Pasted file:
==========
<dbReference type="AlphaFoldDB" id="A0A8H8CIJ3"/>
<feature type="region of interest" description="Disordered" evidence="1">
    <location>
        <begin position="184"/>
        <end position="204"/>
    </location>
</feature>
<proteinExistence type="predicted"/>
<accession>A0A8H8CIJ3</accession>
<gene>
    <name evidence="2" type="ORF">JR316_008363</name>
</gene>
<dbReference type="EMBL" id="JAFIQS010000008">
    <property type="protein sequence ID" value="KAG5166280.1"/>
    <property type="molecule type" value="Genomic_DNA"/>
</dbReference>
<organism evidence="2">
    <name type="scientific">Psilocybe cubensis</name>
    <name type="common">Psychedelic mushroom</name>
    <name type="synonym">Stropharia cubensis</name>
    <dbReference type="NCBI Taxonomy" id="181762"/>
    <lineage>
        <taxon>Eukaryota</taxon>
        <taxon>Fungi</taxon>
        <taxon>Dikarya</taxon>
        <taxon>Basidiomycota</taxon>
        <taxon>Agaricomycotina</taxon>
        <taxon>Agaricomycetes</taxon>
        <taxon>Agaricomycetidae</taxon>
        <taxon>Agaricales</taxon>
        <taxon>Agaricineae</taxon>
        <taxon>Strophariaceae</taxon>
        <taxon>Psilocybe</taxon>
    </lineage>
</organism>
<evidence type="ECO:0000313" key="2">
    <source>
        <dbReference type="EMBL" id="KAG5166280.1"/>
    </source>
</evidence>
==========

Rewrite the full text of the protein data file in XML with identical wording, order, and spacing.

<dbReference type="AlphaFoldDB" id="A0A8H8CIJ3"/>
<feature type="region of interest" description="Disordered" evidence="1">
    <location>
        <begin position="184"/>
        <end position="204"/>
    </location>
</feature>
<proteinExistence type="predicted"/>
<accession>A0A8H8CIJ3</accession>
<gene>
    <name evidence="2" type="ORF">JR316_008363</name>
</gene>
<dbReference type="EMBL" id="JAFIQS010000008">
    <property type="protein sequence ID" value="KAG5166280.1"/>
    <property type="molecule type" value="Genomic_DNA"/>
</dbReference>
<organism evidence="2">
    <name type="scientific">Psilocybe cubensis</name>
    <name type="common">Psychedelic mushroom</name>
    <name type="synonym">Stropharia cubensis</name>
    <dbReference type="NCBI Taxonomy" id="181762"/>
    <lineage>
        <taxon>Eukaryota</taxon>
        <taxon>Fungi</taxon>
        <taxon>Dikarya</taxon>
        <taxon>Basidiomycota</taxon>
        <taxon>Agaricomycotina</taxon>
        <taxon>Agaricomycetes</taxon>
        <taxon>Agaricomycetidae</taxon>
        <taxon>Agaricales</taxon>
        <taxon>Agaricineae</taxon>
        <taxon>Strophariaceae</taxon>
        <taxon>Psilocybe</taxon>
    </lineage>
</organism>
<evidence type="ECO:0000313" key="2">
    <source>
        <dbReference type="EMBL" id="KAG5166280.1"/>
    </source>
</evidence>